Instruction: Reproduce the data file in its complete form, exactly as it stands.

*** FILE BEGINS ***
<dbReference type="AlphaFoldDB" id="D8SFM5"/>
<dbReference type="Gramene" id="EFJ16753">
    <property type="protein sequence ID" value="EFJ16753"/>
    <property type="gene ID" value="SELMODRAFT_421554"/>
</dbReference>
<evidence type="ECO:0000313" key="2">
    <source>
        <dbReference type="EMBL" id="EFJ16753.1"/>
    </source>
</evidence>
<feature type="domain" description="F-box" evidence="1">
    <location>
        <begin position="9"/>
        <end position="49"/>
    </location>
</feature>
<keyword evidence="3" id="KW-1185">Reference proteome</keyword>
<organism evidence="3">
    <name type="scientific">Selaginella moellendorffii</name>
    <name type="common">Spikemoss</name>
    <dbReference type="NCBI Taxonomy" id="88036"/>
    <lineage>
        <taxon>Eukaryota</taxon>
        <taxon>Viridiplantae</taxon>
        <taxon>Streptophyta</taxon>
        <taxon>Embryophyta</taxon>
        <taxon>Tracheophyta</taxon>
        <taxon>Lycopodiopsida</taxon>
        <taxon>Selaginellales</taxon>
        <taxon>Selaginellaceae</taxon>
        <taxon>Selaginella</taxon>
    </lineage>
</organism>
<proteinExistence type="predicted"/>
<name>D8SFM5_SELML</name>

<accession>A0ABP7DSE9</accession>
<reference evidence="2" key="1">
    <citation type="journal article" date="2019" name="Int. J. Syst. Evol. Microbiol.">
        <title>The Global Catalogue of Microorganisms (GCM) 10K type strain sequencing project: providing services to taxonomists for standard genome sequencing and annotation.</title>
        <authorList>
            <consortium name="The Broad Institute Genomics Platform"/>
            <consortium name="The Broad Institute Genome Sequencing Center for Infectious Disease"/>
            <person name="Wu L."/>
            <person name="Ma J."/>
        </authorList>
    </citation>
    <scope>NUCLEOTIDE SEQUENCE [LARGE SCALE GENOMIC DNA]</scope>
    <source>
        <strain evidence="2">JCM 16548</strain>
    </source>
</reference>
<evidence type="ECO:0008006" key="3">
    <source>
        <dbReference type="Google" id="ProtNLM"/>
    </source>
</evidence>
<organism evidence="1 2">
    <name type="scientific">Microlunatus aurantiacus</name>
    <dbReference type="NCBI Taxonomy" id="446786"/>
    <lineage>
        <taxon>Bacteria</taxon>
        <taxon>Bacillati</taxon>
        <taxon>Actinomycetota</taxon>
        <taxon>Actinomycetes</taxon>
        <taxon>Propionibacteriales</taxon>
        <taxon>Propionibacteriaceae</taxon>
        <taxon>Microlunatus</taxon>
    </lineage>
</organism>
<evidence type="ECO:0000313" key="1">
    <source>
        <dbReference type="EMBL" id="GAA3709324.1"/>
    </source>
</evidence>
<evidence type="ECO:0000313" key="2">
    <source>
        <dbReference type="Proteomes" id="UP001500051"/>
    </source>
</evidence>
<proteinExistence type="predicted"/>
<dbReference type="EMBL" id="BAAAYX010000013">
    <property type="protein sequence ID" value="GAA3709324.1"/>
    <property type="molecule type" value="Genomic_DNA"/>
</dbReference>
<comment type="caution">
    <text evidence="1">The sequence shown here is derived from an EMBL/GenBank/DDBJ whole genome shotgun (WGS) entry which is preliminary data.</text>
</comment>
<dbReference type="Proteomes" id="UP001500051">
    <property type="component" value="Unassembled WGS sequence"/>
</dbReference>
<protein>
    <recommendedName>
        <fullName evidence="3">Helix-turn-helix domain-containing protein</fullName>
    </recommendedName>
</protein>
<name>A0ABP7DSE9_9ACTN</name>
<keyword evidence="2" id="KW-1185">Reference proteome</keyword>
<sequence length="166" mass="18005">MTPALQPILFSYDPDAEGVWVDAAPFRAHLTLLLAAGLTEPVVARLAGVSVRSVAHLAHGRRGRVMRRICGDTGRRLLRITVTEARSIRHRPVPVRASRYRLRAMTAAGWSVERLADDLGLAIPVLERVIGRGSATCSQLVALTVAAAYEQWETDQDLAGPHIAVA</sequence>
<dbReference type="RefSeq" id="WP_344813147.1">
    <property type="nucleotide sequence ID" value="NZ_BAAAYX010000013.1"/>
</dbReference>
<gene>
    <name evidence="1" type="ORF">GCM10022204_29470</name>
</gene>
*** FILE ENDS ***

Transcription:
<dbReference type="AlphaFoldDB" id="D8SFM5"/>
<dbReference type="Gramene" id="EFJ16753">
    <property type="protein sequence ID" value="EFJ16753"/>
    <property type="gene ID" value="SELMODRAFT_421554"/>
</dbReference>
<evidence type="ECO:0000313" key="2">
    <source>
        <dbReference type="EMBL" id="EFJ16753.1"/>
    </source>
</evidence>
<feature type="domain" description="F-box" evidence="1">
    <location>
        <begin position="9"/>
        <end position="49"/>
    </location>
</feature>
<keyword evidence="3" id="KW-1185">Reference proteome</keyword>
<organism evidence="3">
    <name type="scientific">Selaginella moellendorffii</name>
    <name type="common">Spikemoss</name>
    <dbReference type="NCBI Taxonomy" id="88036"/>
    <lineage>
        <taxon>Eukaryota</taxon>
        <taxon>Viridiplantae</taxon>
        <taxon>Streptophyta</taxon>
        <taxon>Embryophyta</taxon>
        <taxon>Tracheophyta</taxon>
        <taxon>Lycopodiopsida</taxon>
        <taxon>Selaginellales</taxon>
        <taxon>Selaginellaceae</taxon>
        <taxon>Selaginella</taxon>
    </lineage>
</organism>
<proteinExistence type="predicted"/>
<name>D8SFM5_SELML</name>

<accession>A0ABP7DSE9</accession>
<reference evidence="2" key="1">
    <citation type="journal article" date="2019" name="Int. J. Syst. Evol. Microbiol.">
        <title>The Global Catalogue of Microorganisms (GCM) 10K type strain sequencing project: providing services to taxonomists for standard genome sequencing and annotation.</title>
        <authorList>
            <consortium name="The Broad Institute Genomics Platform"/>
            <consortium name="The Broad Institute Genome Sequencing Center for Infectious Disease"/>
            <person name="Wu L."/>
            <person name="Ma J."/>
        </authorList>
    </citation>
    <scope>NUCLEOTIDE SEQUENCE [LARGE SCALE GENOMIC DNA]</scope>
    <source>
        <strain evidence="2">JCM 16548</strain>
    </source>
</reference>
<evidence type="ECO:0008006" key="3">
    <source>
        <dbReference type="Google" id="ProtNLM"/>
    </source>
</evidence>
<organism evidence="1 2">
    <name type="scientific">Microlunatus aurantiacus</name>
    <dbReference type="NCBI Taxonomy" id="446786"/>
    <lineage>
        <taxon>Bacteria</taxon>
        <taxon>Bacillati</taxon>
        <taxon>Actinomycetota</taxon>
        <taxon>Actinomycetes</taxon>
        <taxon>Propionibacteriales</taxon>
        <taxon>Propionibacteriaceae</taxon>
        <taxon>Microlunatus</taxon>
    </lineage>
</organism>
<evidence type="ECO:0000313" key="1">
    <source>
        <dbReference type="EMBL" id="GAA3709324.1"/>
    </source>
</evidence>
<evidence type="ECO:0000313" key="2">
    <source>
        <dbReference type="Proteomes" id="UP001500051"/>
    </source>
</evidence>
<proteinExistence type="predicted"/>
<dbReference type="EMBL" id="BAAAYX010000013">
    <property type="protein sequence ID" value="GAA3709324.1"/>
    <property type="molecule type" value="Genomic_DNA"/>
</dbReference>
<comment type="caution">
    <text evidence="1">The sequence shown here is derived from an EMBL/GenBank/DDBJ whole genome shotgun (WGS) entry which is preliminary data.</text>
</comment>
<dbReference type="Proteomes" id="UP001500051">
    <property type="component" value="Unassembled WGS sequence"/>
</dbReference>
<protein>
    <recommendedName>
        <fullName evidence="3">Helix-turn-helix domain-containing protein</fullName>
    </recommendedName>
</protein>
<name>A0ABP7DSE9_9ACTN</name>
<keyword evidence="2" id="KW-1185">Reference proteome</keyword>
<sequence length="166" mass="18005">MTPALQPILFSYDPDAEGVWVDAAPFRAHLTLLLAAGLTEPVVARLAGVSVRSVAHLAHGRRGRVMRRICGDTGRRLLRITVTEARSIRHRPVPVRASRYRLRAMTAAGWSVERLADDLGLAIPVLERVIGRGSATCSQLVALTVAAAYEQWETDQDLAGPHIAVA</sequence>
<dbReference type="RefSeq" id="WP_344813147.1">
    <property type="nucleotide sequence ID" value="NZ_BAAAYX010000013.1"/>
</dbReference>
<gene>
    <name evidence="1" type="ORF">GCM10022204_29470</name>
</gene>